Now I started off in print, I went to school for print design, and worked the majority of my career in print. I felt I was a pretty darn good print designer, but now after looking back at where I was two years ago and where I am now - I think I've made leaps!
Refactoring for efficiency
I oftentimes during a project spend time refactoring my code – that is, going through it and ironing out process which may be resource intensive, or just plain redundant. It helps me maintain a streamlined project that’s easy to muck around in, or come back to months or years later.
You can do the same in print projects as well. Perhaps you’re only cleaning up your indesign paste-board, or files floating about that are no longer in use, but the principle is the same. Keeping your projects tidy, and your documents as efficient as possible not only helps you be faster, it makes you feel more professional when your projects are water-tight.
This is a good one. Alot of times print designers think with a one-off attitude, I’m guilty of that, especially with ads. I bang out tonnes of ads, but I’d never thought of being modular about it. Why not set up templates, or stylesheets for your recurring ads, why not make your life easier by spending a few minutes making it drag and drop?
In addition, when you’re producing any recurring publications like magazines, posters, whatever – taking the time to modularize it helps out quite a bit. I find this most noticeable when working with Realtor ads in newspapers – sometimes they want 4 listings per ad, sometimes they want 12, or sometimes just one! Either way, if you set up a modular system, you can call up the template that works best for you!
Keeping organized files, and folders
There is absolutely nothing more embarrassing than shipping off a document to a client, or another designer, and forgetting about your lazily named linked files, like “asdgadga.psd” or “stupid-shit.pdf”. I do quite a bit of my work over FTP with other designers, and keeping a smart file structure, and good naming practices definitely makes you a better designer.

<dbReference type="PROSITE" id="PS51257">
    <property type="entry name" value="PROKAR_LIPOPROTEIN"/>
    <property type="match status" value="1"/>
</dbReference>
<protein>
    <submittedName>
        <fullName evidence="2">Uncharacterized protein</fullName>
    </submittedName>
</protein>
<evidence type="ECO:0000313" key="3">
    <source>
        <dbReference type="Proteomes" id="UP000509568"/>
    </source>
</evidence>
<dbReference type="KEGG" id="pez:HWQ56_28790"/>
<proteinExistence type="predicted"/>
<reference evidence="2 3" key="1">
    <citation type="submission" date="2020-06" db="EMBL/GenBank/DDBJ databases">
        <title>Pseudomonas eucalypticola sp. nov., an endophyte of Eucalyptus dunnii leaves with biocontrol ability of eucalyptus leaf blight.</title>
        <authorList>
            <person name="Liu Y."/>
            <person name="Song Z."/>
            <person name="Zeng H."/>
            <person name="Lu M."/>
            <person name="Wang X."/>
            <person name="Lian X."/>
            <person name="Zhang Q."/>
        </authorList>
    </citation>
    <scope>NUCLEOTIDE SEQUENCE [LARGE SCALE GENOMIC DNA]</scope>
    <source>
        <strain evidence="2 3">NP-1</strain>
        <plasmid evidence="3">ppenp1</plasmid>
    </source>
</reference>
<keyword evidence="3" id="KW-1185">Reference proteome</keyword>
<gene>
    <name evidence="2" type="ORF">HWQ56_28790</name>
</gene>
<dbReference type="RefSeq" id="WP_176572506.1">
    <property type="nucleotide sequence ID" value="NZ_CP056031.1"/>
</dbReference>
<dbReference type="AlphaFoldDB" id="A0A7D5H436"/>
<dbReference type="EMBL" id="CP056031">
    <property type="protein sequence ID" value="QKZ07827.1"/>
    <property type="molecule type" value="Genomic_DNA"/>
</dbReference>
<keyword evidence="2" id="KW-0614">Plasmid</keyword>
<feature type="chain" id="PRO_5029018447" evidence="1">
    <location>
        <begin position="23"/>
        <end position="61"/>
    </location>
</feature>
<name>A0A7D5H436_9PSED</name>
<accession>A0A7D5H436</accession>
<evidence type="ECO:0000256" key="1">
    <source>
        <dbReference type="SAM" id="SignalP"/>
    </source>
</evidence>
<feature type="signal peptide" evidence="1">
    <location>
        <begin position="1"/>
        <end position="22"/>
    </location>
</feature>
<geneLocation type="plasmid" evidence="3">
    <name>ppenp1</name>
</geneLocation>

Semantic structure in layout
In HTML it’s all about semantics – wrapping the content with the correct wrapper. Paragraphs in P tags, Headings in H tags, yadda yadda. Bringing this to print was simple; when I have tabular data, I put it into a table (not a tabbed out list). Content boxes are either Text, Graphic or Unassigned, pretty straightforward, but I see you designers out there using Graphic frames (or text-frames) for borders. Yes, I’m looking at you!
Lastly, In CSS, we’re all familiar with margin and padding – but in print we tend to just fudge our structures – that is, when we want to ‘pad’ a text-box we either nudge it over a few points, or we add some left-indent or right-indent. Both are semantically incorrect, for me, the graceful solution is to add inset margins to your boxes. Having indents in your text boxes that are specifically used to manipulate the layout of the text is not semantic. This is especially true when vertically centering a block of text. Why would you want to adjust the baseline, or nudge the box around, when it’s far better to set your vertical alignment to middle?
The moral here is to make your structures work for you, and try to avoid as many specific ‘hacks’ as you can, to achieve the layout.
After working with CSS, moving back to print really opened my eyes to how under-utilized InDesigns powerful styling system really is. So much so that I have Object styles that I keep on hand for anything from drop shadows, to outlines, to inset boxes, starburts, you name it!
You can also do cascading styles, which I find extensibly useful when styling tables, lists or even paragraphs with just a glancing knowledge of child-parent styling.
I’ve worked on about 6 different community phonebooks, and I swear, if I hadn’t gone through the trouble of using indesigns styling system, I would still be there bolding phone numbers.